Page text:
Relaxed Parliamentary Procedure1 for Board Meetings2

Be clear on the following things before the meeting:

  • Who will run (preside over) the meeting – called the Presiding Officer
  • Who will take notes (minutes) of the meeting – meeting Secretary
  • Who is allowed to vote on matters that require action – voting members
  • How many voting members must be present to allow for voting – quorum

At the announced time, date and location for the meeting, the Presiding Officer will make sure that there is a quorum by noting that enough voting members are present for the Board to take actions. Ideally, send out an agenda for the meeting in advance of the meeting or present one at the beginning of the meeting. 

Beginning a Meeting

Presiding Officer:  announce the start of the meeting with something like, “The meeting is starting now.”  Another way of wording this is to say, “This meeting is called to order.”

If there is an agenda, the presiding officer leads the meeting through the agenda.  If there is no agenda, the Presiding Officer announces the topics for discussion and action.  Items identified with another person as leader are passed to that person at the appropriate time.  

Action items:

  • Making a motion

After any desired discussion of a proposed action item, the Presiding Officer asks whether anyone wants to make a motion to take a particular action.  A voting member then says, “I make a motion that [state the action to be taken.]”  Another way of wording this is to say, “I move that [state action to be taken.]”

  •  Seconding a motion

The Presiding Officer asks whether there is a second to the motion.  At this point, either another voting member will second the motion, or the motion can be changed.  If nobody will second the motion, then no vote is required and the action will not be taken.  This is uncommon and usually means that the Board is not close to consensus on an action item.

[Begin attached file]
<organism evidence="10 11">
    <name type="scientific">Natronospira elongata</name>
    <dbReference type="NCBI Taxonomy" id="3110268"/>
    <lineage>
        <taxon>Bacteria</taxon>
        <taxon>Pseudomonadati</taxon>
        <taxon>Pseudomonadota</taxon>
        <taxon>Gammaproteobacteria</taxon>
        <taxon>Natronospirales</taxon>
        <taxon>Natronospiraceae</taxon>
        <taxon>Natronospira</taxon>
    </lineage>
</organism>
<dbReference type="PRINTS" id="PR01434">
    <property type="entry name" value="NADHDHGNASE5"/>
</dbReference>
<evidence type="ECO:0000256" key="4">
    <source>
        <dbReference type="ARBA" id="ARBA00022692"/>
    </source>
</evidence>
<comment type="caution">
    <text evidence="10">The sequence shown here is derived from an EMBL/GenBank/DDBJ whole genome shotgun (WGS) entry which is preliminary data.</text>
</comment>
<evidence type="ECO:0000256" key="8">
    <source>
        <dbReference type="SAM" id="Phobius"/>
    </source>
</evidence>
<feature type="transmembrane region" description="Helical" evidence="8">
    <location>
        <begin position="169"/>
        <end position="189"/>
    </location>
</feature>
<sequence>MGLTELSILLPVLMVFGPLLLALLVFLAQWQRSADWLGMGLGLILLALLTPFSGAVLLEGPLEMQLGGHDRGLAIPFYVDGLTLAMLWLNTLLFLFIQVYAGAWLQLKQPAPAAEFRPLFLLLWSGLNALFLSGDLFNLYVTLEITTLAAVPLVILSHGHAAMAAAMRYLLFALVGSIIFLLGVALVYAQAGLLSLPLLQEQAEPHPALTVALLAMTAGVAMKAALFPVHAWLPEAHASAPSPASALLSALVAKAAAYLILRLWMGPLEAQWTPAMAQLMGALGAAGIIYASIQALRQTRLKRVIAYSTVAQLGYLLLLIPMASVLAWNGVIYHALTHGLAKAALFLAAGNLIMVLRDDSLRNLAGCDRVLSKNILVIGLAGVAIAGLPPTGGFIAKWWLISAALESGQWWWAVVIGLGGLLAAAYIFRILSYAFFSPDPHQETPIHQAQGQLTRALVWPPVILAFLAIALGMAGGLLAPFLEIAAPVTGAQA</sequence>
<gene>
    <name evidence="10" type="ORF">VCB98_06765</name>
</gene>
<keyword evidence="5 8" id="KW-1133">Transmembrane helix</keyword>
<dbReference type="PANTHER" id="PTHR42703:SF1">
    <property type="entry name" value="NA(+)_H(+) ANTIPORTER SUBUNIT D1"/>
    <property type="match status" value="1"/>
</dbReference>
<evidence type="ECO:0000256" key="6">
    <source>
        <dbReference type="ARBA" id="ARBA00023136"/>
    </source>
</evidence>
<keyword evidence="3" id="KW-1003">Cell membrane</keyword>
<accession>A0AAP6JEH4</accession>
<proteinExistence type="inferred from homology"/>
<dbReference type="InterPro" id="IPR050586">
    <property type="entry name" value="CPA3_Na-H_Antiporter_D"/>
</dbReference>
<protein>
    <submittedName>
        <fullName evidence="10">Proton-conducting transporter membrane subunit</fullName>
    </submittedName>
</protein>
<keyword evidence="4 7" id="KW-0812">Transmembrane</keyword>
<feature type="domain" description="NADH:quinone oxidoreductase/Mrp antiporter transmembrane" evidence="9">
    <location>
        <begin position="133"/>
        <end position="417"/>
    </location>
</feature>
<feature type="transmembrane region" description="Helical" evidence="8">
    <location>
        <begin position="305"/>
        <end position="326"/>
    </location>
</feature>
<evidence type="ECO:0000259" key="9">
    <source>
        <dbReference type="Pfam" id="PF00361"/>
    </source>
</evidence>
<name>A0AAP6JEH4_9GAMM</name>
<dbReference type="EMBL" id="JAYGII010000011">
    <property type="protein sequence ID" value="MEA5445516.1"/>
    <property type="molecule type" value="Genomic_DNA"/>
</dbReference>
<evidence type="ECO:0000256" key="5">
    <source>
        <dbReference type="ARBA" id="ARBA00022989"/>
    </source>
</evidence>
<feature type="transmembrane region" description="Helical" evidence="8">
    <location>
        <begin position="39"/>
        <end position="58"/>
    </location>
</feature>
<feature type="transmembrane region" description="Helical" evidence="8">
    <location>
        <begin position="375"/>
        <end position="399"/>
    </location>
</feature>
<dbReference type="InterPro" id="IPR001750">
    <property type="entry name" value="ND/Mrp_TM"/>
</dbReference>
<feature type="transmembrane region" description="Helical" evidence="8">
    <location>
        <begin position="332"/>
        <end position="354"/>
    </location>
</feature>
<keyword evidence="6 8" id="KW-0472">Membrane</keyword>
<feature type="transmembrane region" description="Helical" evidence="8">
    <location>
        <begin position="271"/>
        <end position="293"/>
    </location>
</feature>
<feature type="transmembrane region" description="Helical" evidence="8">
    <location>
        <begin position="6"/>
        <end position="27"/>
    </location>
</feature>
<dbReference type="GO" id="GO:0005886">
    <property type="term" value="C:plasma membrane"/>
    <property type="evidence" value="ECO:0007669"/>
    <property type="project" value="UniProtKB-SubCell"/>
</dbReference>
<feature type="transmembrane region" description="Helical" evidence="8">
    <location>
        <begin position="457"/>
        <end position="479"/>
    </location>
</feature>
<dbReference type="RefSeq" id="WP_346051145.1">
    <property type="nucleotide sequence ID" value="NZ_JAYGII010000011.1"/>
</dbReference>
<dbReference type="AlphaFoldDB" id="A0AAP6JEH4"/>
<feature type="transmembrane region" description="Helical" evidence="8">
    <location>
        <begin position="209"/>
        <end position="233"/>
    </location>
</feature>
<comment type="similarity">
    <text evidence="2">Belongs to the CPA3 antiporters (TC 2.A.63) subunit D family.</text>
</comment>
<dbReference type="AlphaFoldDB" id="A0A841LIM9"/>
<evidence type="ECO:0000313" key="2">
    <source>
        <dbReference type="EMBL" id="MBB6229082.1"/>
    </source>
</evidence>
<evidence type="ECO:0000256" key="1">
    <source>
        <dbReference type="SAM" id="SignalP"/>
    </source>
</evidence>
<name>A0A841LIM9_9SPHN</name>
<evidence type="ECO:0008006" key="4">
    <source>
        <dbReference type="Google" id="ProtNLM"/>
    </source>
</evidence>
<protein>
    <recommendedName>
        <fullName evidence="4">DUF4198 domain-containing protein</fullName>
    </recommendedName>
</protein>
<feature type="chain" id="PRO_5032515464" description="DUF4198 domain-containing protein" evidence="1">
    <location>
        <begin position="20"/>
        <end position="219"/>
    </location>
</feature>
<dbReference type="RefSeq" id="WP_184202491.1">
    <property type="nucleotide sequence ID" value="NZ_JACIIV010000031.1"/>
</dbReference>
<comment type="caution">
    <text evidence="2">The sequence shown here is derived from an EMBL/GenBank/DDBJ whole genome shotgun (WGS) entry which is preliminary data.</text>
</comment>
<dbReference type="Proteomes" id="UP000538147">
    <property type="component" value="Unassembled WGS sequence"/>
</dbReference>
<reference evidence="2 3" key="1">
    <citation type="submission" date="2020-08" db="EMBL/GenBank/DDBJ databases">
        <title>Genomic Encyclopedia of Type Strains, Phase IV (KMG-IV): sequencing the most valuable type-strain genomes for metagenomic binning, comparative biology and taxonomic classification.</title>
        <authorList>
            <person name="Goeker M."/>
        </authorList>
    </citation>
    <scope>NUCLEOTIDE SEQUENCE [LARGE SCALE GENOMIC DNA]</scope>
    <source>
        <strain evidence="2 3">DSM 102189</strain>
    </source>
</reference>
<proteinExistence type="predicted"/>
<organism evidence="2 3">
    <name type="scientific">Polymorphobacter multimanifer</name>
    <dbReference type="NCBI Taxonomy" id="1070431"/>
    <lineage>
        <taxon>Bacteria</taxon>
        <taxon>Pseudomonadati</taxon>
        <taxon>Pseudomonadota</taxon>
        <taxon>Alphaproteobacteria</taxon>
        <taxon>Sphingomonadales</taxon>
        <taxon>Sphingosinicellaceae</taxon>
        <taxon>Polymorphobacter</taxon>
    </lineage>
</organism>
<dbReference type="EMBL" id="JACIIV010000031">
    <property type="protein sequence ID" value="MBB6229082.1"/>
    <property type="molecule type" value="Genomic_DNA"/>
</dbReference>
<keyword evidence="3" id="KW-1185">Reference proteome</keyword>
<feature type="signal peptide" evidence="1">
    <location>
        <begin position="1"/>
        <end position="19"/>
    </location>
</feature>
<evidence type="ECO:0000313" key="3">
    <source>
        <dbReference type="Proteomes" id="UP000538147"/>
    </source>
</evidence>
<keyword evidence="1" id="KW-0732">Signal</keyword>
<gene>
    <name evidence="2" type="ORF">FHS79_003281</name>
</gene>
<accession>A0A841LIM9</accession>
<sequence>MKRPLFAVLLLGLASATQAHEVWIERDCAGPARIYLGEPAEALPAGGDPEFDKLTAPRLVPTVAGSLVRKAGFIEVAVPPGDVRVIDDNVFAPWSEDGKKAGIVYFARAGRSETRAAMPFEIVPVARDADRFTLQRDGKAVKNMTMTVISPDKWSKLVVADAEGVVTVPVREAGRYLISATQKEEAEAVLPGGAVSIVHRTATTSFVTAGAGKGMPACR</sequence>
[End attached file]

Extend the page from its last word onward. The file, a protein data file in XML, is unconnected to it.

•  Voting on a motion

If a motion is seconded, the Presiding Officer calls for a vote by asking those in favor to say “aye” and those opposed to say “no.”  If the outcome is clear, the Presiding Officer will announce that the motion is passed (carried) or failed (was rejected), and the meeting Secretary will note that in the minutes.  If the voice vote is not clear, then further discussion or a written vote should follow.  If something becomes controversial, the Presiding Officer can also table a motion rather than resolving it. 

 Ending a meeting

Presiding Officer:  announce the end of the meeting with something like, “The meeting is now over.”  Another way of wording this is to say, “This meeting is adjourned.”

1. Parliamentary procedures were written to govern the actions of parliamentary bodies, like congress.  They're not well-suited to running a small Board of Directors, but they are familiar and many Boards of Directors use parliamentary procedures because of that familiarity.  This Board Meeting script uses relaxed parliamentary procedures to allow for the familiarity of making motions as the method of taking actions.

2. These board meeting procedures are intended for small Boards of Directors that have at least three members, but fewer than 20 board members, and that are generally acting with consensus.  These procedures and are too formal for Boards of Directors with fewer than three members, and too informal for larger Boards.


 

 

 

 

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